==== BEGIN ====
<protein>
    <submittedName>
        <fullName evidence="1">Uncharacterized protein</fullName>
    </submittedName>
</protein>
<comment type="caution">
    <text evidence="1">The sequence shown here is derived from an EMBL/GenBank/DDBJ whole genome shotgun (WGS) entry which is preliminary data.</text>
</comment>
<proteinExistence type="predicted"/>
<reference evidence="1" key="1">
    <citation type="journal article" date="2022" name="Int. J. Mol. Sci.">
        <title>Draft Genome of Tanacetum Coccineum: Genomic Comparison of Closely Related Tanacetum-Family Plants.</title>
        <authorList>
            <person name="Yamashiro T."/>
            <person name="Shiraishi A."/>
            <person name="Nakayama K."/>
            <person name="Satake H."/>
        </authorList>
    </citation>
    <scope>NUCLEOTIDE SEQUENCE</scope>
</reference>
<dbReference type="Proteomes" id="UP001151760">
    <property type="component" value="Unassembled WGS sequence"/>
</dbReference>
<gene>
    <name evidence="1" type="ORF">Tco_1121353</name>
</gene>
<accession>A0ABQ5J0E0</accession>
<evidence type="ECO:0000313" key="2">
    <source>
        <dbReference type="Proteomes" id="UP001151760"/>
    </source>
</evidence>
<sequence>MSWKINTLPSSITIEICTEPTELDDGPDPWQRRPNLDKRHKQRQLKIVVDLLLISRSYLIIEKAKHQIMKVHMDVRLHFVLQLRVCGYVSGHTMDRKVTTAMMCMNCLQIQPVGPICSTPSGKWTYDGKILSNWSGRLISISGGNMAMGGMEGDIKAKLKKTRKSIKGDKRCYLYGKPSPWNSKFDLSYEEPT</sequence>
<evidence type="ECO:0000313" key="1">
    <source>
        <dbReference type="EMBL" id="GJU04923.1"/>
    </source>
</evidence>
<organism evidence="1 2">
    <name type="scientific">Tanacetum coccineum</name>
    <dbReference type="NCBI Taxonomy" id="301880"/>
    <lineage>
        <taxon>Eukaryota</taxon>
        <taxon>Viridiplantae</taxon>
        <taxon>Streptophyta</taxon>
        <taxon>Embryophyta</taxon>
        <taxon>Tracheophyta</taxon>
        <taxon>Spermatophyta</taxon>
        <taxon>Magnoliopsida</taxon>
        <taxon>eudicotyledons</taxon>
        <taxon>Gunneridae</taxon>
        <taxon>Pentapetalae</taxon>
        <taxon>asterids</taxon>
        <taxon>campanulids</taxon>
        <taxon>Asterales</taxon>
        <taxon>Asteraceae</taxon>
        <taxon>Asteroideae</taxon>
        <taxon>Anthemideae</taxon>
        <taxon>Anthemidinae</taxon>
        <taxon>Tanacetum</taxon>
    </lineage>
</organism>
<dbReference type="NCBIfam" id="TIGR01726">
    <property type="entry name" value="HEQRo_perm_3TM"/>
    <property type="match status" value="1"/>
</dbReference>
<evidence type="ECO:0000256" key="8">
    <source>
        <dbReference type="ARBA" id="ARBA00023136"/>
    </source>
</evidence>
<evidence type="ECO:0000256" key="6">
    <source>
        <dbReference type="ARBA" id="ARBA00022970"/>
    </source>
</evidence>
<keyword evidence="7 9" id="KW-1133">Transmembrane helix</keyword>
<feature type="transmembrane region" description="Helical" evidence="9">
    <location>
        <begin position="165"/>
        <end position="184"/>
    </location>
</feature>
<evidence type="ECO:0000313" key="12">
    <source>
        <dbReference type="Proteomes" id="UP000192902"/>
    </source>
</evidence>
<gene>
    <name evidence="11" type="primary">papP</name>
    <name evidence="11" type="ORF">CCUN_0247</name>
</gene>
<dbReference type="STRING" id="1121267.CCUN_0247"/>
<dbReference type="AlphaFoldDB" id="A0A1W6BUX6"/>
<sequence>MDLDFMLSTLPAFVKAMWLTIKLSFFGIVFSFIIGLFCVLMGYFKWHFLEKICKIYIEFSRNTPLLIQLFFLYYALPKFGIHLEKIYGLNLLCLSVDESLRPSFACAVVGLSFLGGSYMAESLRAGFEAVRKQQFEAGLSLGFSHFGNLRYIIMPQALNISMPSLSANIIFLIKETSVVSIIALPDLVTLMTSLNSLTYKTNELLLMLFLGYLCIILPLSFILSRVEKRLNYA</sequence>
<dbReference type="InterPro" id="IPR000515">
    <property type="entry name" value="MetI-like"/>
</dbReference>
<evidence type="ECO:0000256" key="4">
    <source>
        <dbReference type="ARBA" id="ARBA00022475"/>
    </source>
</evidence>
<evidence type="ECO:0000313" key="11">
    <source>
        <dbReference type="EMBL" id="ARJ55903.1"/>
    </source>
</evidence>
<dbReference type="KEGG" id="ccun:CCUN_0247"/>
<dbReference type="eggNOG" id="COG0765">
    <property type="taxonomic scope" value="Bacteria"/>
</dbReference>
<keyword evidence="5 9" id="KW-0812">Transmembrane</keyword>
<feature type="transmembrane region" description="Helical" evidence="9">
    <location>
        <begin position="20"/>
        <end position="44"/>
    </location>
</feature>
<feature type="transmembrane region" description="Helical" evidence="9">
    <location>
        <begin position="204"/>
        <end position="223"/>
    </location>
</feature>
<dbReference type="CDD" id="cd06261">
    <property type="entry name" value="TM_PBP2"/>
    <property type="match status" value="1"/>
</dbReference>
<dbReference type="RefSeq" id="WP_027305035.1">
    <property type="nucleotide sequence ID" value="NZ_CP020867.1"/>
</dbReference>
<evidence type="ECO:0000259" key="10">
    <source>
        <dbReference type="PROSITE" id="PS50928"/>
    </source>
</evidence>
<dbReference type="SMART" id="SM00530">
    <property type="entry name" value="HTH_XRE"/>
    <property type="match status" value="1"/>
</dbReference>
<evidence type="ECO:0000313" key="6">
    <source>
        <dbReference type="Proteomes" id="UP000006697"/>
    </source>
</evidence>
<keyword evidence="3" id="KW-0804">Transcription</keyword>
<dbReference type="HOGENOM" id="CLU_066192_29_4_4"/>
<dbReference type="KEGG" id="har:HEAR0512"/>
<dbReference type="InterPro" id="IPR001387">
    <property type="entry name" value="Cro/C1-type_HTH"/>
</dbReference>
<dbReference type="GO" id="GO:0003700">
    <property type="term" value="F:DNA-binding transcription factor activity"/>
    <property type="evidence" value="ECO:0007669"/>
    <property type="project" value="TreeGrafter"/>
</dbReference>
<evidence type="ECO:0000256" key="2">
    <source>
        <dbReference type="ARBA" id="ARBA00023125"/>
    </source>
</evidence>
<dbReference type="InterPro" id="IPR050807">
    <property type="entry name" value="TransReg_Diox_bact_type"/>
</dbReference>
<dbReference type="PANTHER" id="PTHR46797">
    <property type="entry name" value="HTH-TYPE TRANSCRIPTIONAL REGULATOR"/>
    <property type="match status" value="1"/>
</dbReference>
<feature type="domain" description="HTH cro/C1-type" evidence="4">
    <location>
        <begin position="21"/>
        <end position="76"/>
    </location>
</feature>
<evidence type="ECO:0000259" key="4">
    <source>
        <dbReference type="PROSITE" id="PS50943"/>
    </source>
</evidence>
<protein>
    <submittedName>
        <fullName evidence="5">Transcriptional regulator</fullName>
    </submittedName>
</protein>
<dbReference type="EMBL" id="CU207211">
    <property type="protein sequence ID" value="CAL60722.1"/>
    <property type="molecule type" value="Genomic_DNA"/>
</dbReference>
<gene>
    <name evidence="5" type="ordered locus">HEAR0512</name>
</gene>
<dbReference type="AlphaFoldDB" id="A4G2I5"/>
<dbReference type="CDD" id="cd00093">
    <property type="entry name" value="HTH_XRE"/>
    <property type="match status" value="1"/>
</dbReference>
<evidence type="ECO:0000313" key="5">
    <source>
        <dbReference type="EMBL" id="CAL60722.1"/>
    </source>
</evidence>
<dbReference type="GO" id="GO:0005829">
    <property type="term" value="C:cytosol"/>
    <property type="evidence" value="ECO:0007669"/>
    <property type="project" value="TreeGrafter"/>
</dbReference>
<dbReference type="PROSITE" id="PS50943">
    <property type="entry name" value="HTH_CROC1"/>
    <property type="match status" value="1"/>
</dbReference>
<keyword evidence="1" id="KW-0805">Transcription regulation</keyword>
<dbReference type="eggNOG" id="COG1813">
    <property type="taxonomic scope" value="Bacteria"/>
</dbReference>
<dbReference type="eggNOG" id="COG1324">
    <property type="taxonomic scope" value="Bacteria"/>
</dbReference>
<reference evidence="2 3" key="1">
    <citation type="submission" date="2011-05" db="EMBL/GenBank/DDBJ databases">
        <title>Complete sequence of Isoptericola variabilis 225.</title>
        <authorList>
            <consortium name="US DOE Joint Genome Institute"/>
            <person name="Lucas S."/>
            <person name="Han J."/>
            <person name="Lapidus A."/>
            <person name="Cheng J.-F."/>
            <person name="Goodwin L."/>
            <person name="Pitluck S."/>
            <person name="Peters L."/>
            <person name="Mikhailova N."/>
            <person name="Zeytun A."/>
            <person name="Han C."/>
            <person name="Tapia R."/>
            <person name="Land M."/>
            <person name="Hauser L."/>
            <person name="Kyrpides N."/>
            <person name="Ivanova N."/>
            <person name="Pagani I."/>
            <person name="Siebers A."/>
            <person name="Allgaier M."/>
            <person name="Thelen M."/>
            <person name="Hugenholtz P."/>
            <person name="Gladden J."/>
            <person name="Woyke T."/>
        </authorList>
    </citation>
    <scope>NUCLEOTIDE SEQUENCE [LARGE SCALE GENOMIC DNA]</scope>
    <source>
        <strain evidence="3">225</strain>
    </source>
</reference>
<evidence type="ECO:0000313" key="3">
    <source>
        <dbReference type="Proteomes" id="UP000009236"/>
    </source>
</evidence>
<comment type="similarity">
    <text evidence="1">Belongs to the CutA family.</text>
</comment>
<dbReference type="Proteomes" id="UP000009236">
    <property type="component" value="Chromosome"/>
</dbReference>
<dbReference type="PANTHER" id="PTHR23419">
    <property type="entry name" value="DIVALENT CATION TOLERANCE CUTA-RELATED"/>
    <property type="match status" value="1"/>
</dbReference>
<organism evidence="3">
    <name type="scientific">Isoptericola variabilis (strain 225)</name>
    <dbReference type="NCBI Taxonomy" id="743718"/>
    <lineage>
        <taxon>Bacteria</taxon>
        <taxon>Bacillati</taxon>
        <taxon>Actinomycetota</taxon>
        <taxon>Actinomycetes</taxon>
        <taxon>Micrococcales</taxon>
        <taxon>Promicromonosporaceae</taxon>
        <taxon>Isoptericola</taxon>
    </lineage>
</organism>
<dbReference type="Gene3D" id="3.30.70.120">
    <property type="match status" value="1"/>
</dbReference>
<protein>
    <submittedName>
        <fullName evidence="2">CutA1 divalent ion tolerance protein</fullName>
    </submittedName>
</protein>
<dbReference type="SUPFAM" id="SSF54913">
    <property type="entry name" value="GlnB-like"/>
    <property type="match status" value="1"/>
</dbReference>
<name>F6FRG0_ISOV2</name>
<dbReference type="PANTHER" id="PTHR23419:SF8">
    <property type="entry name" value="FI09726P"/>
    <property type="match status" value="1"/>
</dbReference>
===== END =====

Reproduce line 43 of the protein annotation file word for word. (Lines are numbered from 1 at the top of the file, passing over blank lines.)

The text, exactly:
    <lineage>